He does not eat at the mountain shrines
or look to the idols of the house of Israel.
He does not defile his neighbor’s wife
or lie with a woman during her period.
He does not oppress anyone,
but returns what he took in pledge for a loan.
He does not commit robbery
but gives his food to the hungry
and provides clothing for the naked.
He does not lend at usury
or take excessive interest.
He withholds his hand from doing wrong
and judges fairly between man and man.

Can anyone tell me a good reason why Christians practice usury?  It seems that most people assume that capitalism is a good, and since it depends upon things like usury, we shouldn’t be critical of usury.  Though the passages above are dealing with Israel, it seems, at the very least, Christians shouldn’t charge interest to one another.  I would also argue that we shouldn’t charge interest for others.  It is an oppressive system that the church should alleviate.  Some churches that have started credit unions.  Some churches help people buy homes or pay for college with no interest loans.  But the Church should no longer blindly accept a practice that is clearly non-Christian.

for further reading . . .

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Comments

4 Responses to “Usury”

  1. Chris B. on November 24th, 2004 3:19 pm

    “It seems that most people assume that capitalism is a good, and since it depends upon things like usury, we shouldn’t be critical of usury.”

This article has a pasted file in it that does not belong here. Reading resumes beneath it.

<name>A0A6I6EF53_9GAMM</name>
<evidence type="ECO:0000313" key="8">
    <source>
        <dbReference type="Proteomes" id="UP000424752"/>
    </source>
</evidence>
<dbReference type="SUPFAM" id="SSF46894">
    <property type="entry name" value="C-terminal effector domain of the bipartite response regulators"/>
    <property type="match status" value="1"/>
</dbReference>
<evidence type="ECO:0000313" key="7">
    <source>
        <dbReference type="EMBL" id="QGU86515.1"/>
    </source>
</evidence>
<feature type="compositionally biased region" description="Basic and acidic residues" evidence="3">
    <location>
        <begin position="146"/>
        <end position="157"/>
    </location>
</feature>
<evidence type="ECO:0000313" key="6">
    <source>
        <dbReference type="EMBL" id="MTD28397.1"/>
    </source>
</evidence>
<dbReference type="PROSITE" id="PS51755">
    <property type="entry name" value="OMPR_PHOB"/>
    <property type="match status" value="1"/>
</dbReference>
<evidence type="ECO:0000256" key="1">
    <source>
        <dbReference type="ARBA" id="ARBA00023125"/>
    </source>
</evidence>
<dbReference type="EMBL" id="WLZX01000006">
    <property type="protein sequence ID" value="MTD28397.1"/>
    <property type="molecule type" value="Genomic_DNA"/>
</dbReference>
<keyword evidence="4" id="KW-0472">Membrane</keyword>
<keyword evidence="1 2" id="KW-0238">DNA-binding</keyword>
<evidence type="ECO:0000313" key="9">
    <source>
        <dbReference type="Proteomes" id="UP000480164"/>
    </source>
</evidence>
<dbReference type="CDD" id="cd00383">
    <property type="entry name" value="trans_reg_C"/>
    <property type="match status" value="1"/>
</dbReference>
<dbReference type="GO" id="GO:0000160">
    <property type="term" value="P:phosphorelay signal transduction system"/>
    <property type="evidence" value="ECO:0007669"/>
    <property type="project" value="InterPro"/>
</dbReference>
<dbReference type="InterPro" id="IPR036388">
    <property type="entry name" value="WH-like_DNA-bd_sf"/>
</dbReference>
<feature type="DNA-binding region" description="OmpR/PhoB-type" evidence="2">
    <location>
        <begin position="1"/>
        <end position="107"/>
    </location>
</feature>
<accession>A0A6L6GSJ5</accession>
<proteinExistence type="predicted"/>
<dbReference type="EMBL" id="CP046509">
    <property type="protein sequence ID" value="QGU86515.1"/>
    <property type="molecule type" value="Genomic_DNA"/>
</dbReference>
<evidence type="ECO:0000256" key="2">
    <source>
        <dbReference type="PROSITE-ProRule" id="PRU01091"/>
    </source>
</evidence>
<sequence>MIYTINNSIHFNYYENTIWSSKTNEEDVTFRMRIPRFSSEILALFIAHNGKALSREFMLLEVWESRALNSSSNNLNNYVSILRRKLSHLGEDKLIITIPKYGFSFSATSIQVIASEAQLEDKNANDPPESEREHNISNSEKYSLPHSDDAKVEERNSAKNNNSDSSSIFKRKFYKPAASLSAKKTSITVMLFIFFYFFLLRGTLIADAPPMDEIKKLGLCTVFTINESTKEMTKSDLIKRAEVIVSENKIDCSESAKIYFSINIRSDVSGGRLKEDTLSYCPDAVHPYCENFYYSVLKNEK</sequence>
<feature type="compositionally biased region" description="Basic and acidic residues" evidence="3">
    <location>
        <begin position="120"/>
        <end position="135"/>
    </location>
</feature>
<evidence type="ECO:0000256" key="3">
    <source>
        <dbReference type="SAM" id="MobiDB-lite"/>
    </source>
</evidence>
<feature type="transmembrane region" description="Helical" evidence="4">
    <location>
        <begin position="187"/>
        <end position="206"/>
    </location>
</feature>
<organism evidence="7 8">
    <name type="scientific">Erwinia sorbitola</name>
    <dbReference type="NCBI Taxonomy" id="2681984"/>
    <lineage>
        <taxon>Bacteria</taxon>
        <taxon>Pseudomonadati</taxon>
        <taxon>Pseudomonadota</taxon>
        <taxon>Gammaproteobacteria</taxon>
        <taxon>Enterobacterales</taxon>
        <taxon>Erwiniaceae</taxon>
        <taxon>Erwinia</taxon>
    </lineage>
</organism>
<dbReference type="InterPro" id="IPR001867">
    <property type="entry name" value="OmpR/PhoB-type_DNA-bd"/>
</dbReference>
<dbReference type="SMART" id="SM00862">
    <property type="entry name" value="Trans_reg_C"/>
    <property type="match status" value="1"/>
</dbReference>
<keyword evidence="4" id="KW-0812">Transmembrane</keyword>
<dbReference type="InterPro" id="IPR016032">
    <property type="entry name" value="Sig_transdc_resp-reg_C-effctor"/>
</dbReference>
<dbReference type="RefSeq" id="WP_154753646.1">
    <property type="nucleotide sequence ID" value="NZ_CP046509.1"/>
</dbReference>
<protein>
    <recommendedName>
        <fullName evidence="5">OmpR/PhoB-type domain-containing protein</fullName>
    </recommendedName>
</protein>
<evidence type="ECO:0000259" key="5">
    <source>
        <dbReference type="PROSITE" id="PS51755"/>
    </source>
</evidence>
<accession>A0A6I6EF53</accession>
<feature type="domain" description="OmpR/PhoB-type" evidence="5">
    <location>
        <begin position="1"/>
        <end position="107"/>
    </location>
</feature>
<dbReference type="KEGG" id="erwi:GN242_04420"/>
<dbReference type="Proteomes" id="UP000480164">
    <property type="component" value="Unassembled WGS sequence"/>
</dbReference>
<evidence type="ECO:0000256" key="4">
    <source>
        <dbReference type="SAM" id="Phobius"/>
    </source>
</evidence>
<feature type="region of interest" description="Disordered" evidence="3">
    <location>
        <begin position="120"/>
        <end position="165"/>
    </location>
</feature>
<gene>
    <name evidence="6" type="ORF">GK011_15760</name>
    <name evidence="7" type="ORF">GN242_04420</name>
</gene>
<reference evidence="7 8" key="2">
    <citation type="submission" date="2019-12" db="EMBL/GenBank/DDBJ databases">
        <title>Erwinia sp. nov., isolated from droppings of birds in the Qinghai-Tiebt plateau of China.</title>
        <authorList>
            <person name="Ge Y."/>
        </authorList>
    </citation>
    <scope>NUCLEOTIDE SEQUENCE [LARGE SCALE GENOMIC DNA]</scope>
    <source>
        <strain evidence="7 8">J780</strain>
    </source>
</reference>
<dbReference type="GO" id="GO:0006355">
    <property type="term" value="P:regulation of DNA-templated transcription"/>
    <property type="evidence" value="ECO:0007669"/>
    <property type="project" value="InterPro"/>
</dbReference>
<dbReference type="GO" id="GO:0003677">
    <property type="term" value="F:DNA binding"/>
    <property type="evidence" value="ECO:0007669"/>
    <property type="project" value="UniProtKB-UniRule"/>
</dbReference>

In my experience, few people consider capitalism “good.” Even the most stalwart champions of capitalism within the church admit that it is an imperfect system; usually it is framed more in terms of a “necessary evil” or as “the least evil system.” Christians practice usury because they practice capitalism and, though they see the flaws in that system, they see very little alternative. Charging interest on a debt is not nearly as serioius a problem, in my opinion, as the amount of personal debt American Christians are willing to take on to obtain what they want.

  2. andy gr on November 24th, 2004 4:33 pm

    Well said, Van. It’s ironic that Moslems have demanded ethical, usury-free banking in the UK - and got it because they act in sufficient numbers - whereas christians have not even attempted to challenge the usury culture and tend to assume it cannot be changed.

  3. blorge on November 26th, 2004 8:38 am

    Andy Gr-
    I haven’t heard about Moslems in the UK doing this, but it sounds interesting. I’ve noted in the Twin Cities here a small but vocal number of socialists. I wonder if socialism will rise in the US like it did in Canada, the UK, and continental Europe. It would make sense given that this seems to be the trajectory of much of Europe (especially the scandanavian countries) and Canada as well.

    I’m not particularally fond of socialism, but it might be a little more humane than some of the horrifying things that laissez-faire capitalism has done (especially in the “guilded era” of the industrial revolution).

  4. andy gr on November 26th, 2004 8:49 am

    I think there’s less socialism around than there used to be, even in Europe. So there’s a gap in the market for a new alternative to capitalism; there are (a few) stories of people embracing Islam for precisely this reason. Could this be part of a new christian paradigm?